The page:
TV news judgment vs. ratings: who wins?

My friend Jeff Gauger takes note that, on their websites, neither WFMY nor WGHP mention the omission of WXII from the channels offered by Time Warner Cable. I don’t know whether the anchors reported it on the newscasts yesterday or this morning, but I suspect not.

In a conversation about an unrelated topic a few years ago, a local anchor told me why they wouldn’t: “We don’t want to give viewers any reason to change the channel.” The thinking is that if an anchor talks about something happening at another station in the market, it’s possible — even likely — the typical viewer will switch over to that station to see what’s happening. Bad for the ratings.

(In this case, what is happening is that Time Warner has given us the NBC affiliate in Wilkes-Barre, Penn. After watching a snippet of that station’s news, I switched away. Why Wilkes-Barre, as opposed to Charlotte or Raleigh? A Facebook friend told me that TW sent out a message explaining: Certain rules limit our ability to import TV signals from other cities. We have done so where those rules currently permit it.)

Interestingly, News 14 Carolinas — TW’s station — didn’t have a problem reporting what was happening. I bet WXII didn’t either, although I don’t know because I don’t have a TV with an antenna.

Back to the issue over TV ratings vs. news that viewers might find interesting and helpful. I understand the reluctance of competing TV stations to skip over the information about WXII, if they actually did. TV news is fighting the same battle for viewers that newspapers are for readers. Appointment television is becoming a thing of the past, and the latest Gallup Poll results showing a decline in confidence in TV news are troubling. But — and you knew a “but” was coming, didn’t you? — that thinking reveals a terrible blind spot. If you want to be the news leader, to be the most trusted, to be the place people turn, then you have to give them information that’s valued and useful. Otherwise, you force people to do just what Jeff said: Go elsewhere for the news. Why would you want them to do that? In this case, people would have switched to where WXII used to be, seen a totally irrelevant newscast and switched right back, firm in their belief that WGHP or WFMY was serving their needs better.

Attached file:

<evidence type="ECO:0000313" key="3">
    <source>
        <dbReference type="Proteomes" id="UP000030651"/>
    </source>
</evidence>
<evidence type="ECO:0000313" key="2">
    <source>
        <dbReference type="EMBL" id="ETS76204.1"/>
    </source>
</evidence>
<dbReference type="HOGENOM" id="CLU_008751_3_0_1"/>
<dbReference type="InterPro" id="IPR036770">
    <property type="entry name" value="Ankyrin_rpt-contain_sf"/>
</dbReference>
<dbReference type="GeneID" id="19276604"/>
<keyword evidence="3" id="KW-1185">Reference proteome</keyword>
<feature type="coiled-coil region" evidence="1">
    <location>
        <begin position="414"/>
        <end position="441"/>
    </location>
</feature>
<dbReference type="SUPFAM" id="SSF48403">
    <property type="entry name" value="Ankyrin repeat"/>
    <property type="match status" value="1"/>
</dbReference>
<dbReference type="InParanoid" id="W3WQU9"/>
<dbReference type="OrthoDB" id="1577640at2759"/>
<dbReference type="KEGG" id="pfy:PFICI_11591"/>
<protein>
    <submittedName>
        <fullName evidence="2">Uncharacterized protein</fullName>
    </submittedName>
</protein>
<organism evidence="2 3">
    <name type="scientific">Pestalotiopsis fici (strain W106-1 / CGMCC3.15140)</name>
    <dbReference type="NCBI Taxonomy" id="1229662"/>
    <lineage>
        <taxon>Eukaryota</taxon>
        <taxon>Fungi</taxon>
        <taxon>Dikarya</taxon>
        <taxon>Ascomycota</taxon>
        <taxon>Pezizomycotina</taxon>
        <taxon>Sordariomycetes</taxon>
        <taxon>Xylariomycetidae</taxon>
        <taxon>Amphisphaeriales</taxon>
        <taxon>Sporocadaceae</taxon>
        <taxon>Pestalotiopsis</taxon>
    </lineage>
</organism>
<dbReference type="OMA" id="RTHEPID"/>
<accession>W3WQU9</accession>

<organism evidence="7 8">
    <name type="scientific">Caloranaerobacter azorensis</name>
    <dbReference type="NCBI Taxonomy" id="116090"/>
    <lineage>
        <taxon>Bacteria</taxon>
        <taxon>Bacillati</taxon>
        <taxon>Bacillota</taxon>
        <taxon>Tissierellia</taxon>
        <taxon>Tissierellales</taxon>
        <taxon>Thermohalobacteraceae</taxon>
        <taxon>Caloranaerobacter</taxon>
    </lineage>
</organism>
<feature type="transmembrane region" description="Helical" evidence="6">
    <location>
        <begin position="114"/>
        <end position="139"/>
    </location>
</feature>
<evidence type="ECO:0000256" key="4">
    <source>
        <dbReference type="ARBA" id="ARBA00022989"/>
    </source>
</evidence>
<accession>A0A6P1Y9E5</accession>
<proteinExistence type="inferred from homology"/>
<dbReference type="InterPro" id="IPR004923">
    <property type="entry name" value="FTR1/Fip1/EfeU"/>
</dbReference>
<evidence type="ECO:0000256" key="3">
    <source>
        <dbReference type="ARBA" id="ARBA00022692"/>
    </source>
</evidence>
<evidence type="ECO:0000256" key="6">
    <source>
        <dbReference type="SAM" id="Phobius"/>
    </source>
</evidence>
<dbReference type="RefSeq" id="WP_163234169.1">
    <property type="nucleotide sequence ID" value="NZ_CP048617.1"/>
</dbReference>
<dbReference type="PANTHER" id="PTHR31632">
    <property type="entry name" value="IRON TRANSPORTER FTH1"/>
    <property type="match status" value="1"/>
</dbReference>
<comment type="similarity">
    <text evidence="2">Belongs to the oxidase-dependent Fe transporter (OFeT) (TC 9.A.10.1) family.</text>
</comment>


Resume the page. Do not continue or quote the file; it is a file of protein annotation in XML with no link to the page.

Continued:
In addition, the idea that people don’t channel surf during newscasts harkens back to the pre-remote days. I watch a newscast until it hits a story that I know already or doesn’t interest me and I switch. Or I’ll hunt for the weather forecast and stop at whichever station has it, although I don’t stop at WXII’s spot on the dial now because the weather in Wilkes-Barre isn’t helpful.

All that said, if WGHP or WFMY reported the WXII troubles on the air, then never mind.

I believe this will be resolved soon because those WXII viewers are getting used to turning to WGHP, WFMY and News 14 for their news. I can’t imagine that WXII wants new viewing habits to take hold.

 

 

One thought on “TV news judgment vs. ratings: who wins?

Leave a Reply

Your email address will not be published. Required fields are marked *

*

You may use these HTML tags and attributes: <a href="" title=""> <abbr title=""> <acronym title=""> <b> <blockquote cite=""> <cite> <code> <del datetime=""> <em> <i> <q cite=""> <strike> <strong>